There are few things more American than bubble gum and baseball cards. This is something Topps, the nation’s leading manufacturer of Bazooka gum and sports cards, has known for more than 60 years. And that's the way things are staying.
The first thing Silvia Huelves was told when she started studying architecture was that she should take up Chinese or Japanese -- she was never going to build anything in Spain any time soon.
New data on the consumer and housing greet what promise to be thinly traded markets Friday, ahead of the long Memorial Day weekend.
"We can put our finger on the problems, and they're temporary, I think," says one economist. "Oil prices were a blow. You can see that in the consumer spending numbers in Q1, and prices are coming back down."
CNBC's Rick Santelli & Steve Liesman breakdown the initial jobless claims data, up 10,000 and the GDP revision, up 1.8 percent.
The policy of no default, no change to euro membership and providing a bailout fund has not worked, writes Moorad Choudhry, Head of Business Treasury, Global Banking & Markets, Royal Bank of Scotland.
Sales of distressed U.S. homes fell in the first quarter as demand remained weak, but they still made up about 28 percent of total sales, the highest amount in a year, a RealtyTrac report said Thursday.
President Obama meets his peers, Tiffany reports earnings after the earthquake and Google jumps into the mobile payment game. Here's what we're watching...
Thursday rolls around again, and so do weekly jobless claims, the new nail-biter number traders are watching.
As more and more steps of the manufacturing process are outsourced to other countries, American products are harder to find, and often more expensive to purchase. Can "Made in America" survive in a global economy?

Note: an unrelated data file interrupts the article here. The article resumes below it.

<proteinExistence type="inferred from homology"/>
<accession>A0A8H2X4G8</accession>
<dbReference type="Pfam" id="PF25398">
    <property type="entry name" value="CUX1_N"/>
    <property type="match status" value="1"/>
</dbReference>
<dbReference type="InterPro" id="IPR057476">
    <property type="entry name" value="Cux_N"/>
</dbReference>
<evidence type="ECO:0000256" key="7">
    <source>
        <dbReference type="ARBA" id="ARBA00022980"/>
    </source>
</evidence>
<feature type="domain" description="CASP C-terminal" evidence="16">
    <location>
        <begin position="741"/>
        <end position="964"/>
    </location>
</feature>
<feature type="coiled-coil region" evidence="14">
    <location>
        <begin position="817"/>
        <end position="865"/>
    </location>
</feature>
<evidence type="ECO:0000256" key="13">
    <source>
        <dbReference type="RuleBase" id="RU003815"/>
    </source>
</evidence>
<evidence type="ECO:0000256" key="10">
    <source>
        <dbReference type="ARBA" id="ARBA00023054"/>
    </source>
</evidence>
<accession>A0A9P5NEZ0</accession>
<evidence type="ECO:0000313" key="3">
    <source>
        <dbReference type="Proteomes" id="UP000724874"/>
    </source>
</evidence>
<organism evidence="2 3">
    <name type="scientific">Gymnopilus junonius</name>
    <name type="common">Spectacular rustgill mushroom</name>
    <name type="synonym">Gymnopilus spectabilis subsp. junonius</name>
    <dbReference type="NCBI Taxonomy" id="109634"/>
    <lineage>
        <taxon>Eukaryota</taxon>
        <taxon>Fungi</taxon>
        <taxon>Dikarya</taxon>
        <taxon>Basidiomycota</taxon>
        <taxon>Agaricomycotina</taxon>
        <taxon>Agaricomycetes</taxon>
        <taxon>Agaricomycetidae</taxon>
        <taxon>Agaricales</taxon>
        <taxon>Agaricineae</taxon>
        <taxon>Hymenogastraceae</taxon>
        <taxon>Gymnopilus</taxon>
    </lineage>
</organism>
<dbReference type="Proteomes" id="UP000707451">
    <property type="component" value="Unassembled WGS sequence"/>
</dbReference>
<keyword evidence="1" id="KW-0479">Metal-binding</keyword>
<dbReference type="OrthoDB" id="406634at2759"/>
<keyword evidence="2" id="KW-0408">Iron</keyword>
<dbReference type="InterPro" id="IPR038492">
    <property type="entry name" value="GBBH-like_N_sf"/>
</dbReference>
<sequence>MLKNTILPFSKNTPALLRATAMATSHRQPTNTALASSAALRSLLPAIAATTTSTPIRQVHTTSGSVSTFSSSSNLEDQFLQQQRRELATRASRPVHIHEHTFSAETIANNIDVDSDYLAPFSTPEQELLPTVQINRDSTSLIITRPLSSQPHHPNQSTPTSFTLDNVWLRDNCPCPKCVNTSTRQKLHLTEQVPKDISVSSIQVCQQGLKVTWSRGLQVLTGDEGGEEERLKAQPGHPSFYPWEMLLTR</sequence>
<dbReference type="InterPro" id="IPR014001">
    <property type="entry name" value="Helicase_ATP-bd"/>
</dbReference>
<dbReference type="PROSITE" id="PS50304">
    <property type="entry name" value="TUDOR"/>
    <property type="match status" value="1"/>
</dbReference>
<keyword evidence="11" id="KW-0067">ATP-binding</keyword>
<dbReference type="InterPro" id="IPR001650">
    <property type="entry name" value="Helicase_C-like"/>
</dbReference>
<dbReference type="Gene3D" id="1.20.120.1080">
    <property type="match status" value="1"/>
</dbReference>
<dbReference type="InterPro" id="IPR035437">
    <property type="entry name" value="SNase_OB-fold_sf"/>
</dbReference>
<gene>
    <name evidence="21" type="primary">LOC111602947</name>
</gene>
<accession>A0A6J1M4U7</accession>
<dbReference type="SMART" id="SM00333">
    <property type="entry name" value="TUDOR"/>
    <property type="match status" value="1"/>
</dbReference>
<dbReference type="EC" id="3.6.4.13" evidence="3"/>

Greece should receive another tranche of aid from the European Union to enable it to have a second chance and restructure later, according to an analyst.
The developing world is losing momentum and the risk is that this transfers to a loss of earnings momentum for the big internationals in the leading indices like the S&P 500, the DJ Euro Stoxx and the FTSE 100.
The Greek government is unsurprisingly unable to find consensus on new, even stronger austerity measures aimed meeting the terms of its bailout by the European Union and the International Monetary Fund.
European leaders are pushing to impose measures that would ensure the Greek government lives up to its promise to deliver €50 billion ($70 billion) in privatization proceeds, amid skepticism that Athens can carry out the sell-offs reports the FT.
Financial repression is a term that has been making headlines recently. Associated with default via forced lending to governments, low rates, cross border capital controls and high inflation, financial repression allows the indebted to lower the cost of their debt at the expense of creditors.
Fitch became the second ratings agency to threaten Belgium with a credit downgrade on Monday, saying a lack of government undermined budget efforts in one of the euro zone's most indebted states.
US President Barack Obama (or Barack O’Bama as some Irish jokers have dubbed him) is one of many Americans with Irish roots who come back to the old country to visit the places their ancestors left.
The CEO of Europe's largest insurer by gross premiums and market capitalization has called for more aid for Greece and a plan to help the country's growth, according to German media reports.
In the face of an unwavering adherence by the US to highly accommodative policies, China is faced with the prospect of recycling its ever growing FX reserves into nations or regions that it probably has fundamental fiscal concerns about.
S&P cut its outlook on Italian debt at the weekend, citing fear over its growth record, weak reform process and the likely impact of reducing its high government debt.